The importance of addressing these operational defects cannot be overstated. The benefits of becoming DORA compliant are twofold; not only does it ensure regulatory compliance and avoidance of public shaming, but it also reduces the chance of costly disruptions.
It's time for financial entities to take an even harder look at their IT risk management practices in light of DORA. By addressing the changes introduced by the DORA regulation, firms can:
Strengthen their operational resilience
Mitigate a broader range of IT risks
Experience fewer IT disruptions
If your business wants an automated solution to help you meet the DORA regulation requirements faster, then consider BugZero. Our platform helps your business lower IT risk and automate managing operational defects.
Learn more about how BugZero can help your team today!
BugZero, the only commercially available solution driving Operational Resilience by focusing exclusively on IT vendor operational defects, today announced a new partnership with CrushBank, a leader in artificial intelligence (AI) knowledge management systems. This collaboration is poised to significantly enhance IT service stability and quickly resolve IT disruptions across CrushBank’s portfolio of clients.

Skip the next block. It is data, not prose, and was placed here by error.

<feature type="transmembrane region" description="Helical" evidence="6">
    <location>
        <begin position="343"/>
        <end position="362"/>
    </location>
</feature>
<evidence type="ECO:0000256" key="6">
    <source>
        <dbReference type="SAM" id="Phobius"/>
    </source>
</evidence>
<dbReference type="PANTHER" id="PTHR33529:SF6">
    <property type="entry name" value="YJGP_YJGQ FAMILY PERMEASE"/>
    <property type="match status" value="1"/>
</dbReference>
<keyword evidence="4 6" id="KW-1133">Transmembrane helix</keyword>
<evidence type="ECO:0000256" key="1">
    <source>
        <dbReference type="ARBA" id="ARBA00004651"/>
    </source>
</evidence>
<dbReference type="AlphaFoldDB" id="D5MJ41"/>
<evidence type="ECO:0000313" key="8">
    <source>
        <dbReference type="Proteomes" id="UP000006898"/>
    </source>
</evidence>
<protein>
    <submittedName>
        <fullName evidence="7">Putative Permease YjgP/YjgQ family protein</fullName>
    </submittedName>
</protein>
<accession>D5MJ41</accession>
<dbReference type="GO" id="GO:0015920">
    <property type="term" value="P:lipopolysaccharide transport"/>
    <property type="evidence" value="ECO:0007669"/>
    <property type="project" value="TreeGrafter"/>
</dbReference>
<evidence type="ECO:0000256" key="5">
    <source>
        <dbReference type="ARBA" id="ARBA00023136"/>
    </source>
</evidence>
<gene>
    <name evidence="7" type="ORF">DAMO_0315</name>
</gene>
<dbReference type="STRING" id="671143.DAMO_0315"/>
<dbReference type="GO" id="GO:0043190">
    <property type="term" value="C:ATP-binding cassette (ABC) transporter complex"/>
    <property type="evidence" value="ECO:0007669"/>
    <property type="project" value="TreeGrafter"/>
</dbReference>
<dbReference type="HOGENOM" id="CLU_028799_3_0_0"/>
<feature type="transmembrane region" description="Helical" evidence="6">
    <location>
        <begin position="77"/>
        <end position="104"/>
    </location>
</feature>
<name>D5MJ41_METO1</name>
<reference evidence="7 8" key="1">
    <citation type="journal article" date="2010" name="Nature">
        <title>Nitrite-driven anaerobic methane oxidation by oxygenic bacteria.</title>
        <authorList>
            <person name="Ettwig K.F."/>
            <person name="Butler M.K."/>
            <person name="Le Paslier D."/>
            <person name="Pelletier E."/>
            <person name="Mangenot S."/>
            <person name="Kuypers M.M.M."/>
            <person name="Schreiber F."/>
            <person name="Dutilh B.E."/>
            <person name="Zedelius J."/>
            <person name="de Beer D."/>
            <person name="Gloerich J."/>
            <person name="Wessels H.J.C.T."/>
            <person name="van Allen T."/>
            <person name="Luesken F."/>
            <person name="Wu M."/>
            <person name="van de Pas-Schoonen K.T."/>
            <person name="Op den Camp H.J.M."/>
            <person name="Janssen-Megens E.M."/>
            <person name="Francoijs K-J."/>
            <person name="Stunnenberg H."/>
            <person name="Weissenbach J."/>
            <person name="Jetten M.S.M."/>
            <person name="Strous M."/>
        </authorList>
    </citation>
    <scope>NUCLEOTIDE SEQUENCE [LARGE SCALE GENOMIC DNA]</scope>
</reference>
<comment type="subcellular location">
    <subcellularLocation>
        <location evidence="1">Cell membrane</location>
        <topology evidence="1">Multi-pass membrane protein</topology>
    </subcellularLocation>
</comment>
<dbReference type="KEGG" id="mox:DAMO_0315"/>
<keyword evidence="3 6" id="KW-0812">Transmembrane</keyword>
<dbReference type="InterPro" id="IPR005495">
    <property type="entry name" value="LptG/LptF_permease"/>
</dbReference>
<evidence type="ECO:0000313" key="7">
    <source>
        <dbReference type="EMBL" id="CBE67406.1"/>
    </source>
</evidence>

In an organization’s technology stack, operational defects – commonly known as software bugs – can range from minor inconveniences to a full-blown crisis that jeopardizes your entire business.
Operational defects, otherwise known as software bugs, can disrupt the flow of business, cause reputational damage, and cost millions in financial impact. The challenge in avoiding these negative impacts arises from disjointed ITOps, Sec, and Dev processes, disparate vendor bug management, and a lack of consolidated risk management.
As the world continues to rapidly digitize, many organizations face new operational challenges. These challenges have real-world consequences. Consider the 2023 FFA systems failure: an internal systems error that resulted in thousands of flight delays globally, which led to millions of dollars lost for both airlines and their countries.